Yeah, maybe we should look at the average daily transaction count and average fee per transaction.

Yield? Oh wait.

Exactly. You could buy assets that produce things people need or you could buy a random string of numbers and letters.

Obviously we are in a post scarcity world and therefore producing something of value is really a net negative. All hail the inert string of chars! It’s better than something because it does nothing.


"Even Facebook has reportedly started looking into creating a token. Should the world’s biggest social network ever make that move, bitcoin’s days as the leading crypto-currency would almost certainly be numbered" > this is a paradox, blockchain technology's best use case is decentralization of data (and power from companies like facebook). And if Facebook issues crypto coin and it starts dominating the market (not necessarily) then we are back at square one.

>decentralization of data

IMO, having many cryptocurrencies above an arbitrarily-large threshold of USD equivalency (let's say $1b, which according to https://coinmarketcap.com/ right now gives us 40) dilutes the overall chance of cryptocurrencies ever becoming viable for commerce, instead positioning them more similarly to stocks or other speculative investments.

To meet my definition of "succeed" as currencies ("when in actual use or circulation as a medium of exchange"), we would likely need just a few, or likely, one, that works e.g. at brick-and-mortar places. Overstock, Newegg, Steam, etc give good credibility to this idea, but look at which cryptocurrencies they accept (and how the price in those is tied to the real-time market rate).

Also regarding decentralization, and again because these cryptocurrencies largely have value right now only because of their order books on a handful of exchanges, are we actually in a better place? If the feds in the US decided that they wanted to regulate / shut down the big exchanges for whatever reason (e.g. billionaire gets burned and cries to his politician buddies to "fix" it), sure the coins don't go away, but as long as you can't realistically spend them on basic needs like food and shelter, are they actually decentralized? To me, cryptocurrencies are the similar to Chuck E. Cheese tokens that vary thousands of percent in value per year; they have some cash equivalency if you're able to convert them, but alone, they have no real utility.


I agree with you, but that's idealistic. See: Ripple (https://ripple.com/)

For all the talk of Ripple being centralized, they aren't by design, and they have a plan in place to reduce and eventually eliminate that centralization (to a point).

They decided that it would be a good idea to start centralized, then over time wane themselves out of the "validation" of transactions until it's in the hands of a diverse group of validator nodes where no one person has the ability to change things.


How about the part where the founders hold enough tokens that they could crash the price or manipulate the market at will. I understand that they have loose structures in place to keep them honest, but they could absolutely still act badly. We trust that they won't.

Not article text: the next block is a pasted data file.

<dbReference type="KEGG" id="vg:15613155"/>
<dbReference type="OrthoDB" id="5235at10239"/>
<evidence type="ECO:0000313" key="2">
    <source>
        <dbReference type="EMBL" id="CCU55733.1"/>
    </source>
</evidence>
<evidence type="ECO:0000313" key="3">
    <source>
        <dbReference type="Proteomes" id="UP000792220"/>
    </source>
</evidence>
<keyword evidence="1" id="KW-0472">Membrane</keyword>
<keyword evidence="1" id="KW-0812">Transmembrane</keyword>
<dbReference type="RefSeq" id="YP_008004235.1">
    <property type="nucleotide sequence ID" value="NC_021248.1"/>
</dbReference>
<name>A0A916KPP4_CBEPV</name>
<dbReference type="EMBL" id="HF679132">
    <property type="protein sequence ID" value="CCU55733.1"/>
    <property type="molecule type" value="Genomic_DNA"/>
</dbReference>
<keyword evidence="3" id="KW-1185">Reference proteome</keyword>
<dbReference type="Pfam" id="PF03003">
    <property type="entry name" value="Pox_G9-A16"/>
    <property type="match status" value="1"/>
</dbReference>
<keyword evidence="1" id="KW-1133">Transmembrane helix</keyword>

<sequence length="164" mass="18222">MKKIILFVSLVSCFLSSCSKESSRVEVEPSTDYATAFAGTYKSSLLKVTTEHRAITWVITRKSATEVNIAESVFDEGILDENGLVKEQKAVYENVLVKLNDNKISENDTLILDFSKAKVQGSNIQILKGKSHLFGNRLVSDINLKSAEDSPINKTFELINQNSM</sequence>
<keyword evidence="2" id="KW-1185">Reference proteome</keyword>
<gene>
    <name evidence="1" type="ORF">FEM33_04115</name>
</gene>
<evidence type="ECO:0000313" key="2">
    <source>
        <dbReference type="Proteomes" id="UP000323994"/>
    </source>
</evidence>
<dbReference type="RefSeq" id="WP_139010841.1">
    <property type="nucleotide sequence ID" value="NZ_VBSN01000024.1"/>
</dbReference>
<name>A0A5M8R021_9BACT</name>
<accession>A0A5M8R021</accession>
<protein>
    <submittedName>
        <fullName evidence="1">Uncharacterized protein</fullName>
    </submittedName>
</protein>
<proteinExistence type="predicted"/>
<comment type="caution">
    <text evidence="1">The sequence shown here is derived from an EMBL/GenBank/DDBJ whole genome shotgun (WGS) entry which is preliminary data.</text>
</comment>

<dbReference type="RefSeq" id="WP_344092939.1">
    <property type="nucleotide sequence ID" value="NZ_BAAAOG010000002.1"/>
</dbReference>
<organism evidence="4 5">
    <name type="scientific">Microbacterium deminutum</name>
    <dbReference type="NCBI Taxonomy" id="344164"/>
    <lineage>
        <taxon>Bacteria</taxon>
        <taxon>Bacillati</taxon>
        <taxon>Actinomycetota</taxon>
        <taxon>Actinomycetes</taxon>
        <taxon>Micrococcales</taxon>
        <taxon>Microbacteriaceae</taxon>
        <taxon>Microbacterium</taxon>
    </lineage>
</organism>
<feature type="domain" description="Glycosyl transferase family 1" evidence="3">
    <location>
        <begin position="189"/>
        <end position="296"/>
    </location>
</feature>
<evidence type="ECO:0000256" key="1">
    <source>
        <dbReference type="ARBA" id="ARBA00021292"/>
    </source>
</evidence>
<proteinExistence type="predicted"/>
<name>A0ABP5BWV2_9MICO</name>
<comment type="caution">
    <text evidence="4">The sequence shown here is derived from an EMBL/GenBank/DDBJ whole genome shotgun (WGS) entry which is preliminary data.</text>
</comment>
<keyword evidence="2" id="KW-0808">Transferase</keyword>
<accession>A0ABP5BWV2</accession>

There are 2 things here, There is the cut that the founders hold, and there is the portion under the control of Ripple labs.

Ripple labs has a very strict way of handling the XRP they hold. It's not just "lose structures" in place, they are using the Ripple blockchain to escrow 55 billion of the XRP and release it on a set schedule of (I believe) 1 billion per month, and any that is left over at the end of the month is re-escrowed. So they can't just "flood the market" at any time, there is a set limit to how much they can even sell without hardforking the blockchain in their favor.

The founders have free reign on their 20 billion XRP, but I don't see why they would ever use it to crash the price.


> The founders have free reign on their 20 billion XRP, but I don't see why they would ever use it to crash the price.

Profit motive?


Why kill the goose that lays the egg? I mean, if XRP is on its way out then sure, they'll add fuel to the fire, but crashing the price is counterproductive. If they really wanted to cash out and they were smart, they would drip it over time so as not to eat up the market orders on the buy side.

There is important work being done to create a general framework for valuing cryptoassets. We might consider a few key concepts, total addressable market (TAM), percent penetration of that market, velocity, and number of coins outstanding. It's essential to understand the token velocity, and the degree by which a network is effectively capturing some of the value it delivers to its users/token holders.

Chris Burniske, a crypto fund manager writes "these aren’t companies; they don’t have cash flows. Hence, using a discounted cash flow (DCF) analysis is not suitable. Instead, valuing cryptoassets requires setting up models structurally similar to what a DCF would look like, with a projection for each year, but instead of revenues, margins and profits, the equation of exchange is used to derive each year’s current utility value (CUV). Then, since markets price assets based on future expectations, one must discount a future utility value back to the present to derive a rational market price for any given year".

“Cryptoasset Valuations” @cburniske https://medium.com/@cburniske/cryptoasset-valuations-ac83479...


I recommend you check out https://raiblocks.net if you're looking for a currency that could compete with Bitcoin as a means of payment. The tech is smart as hell.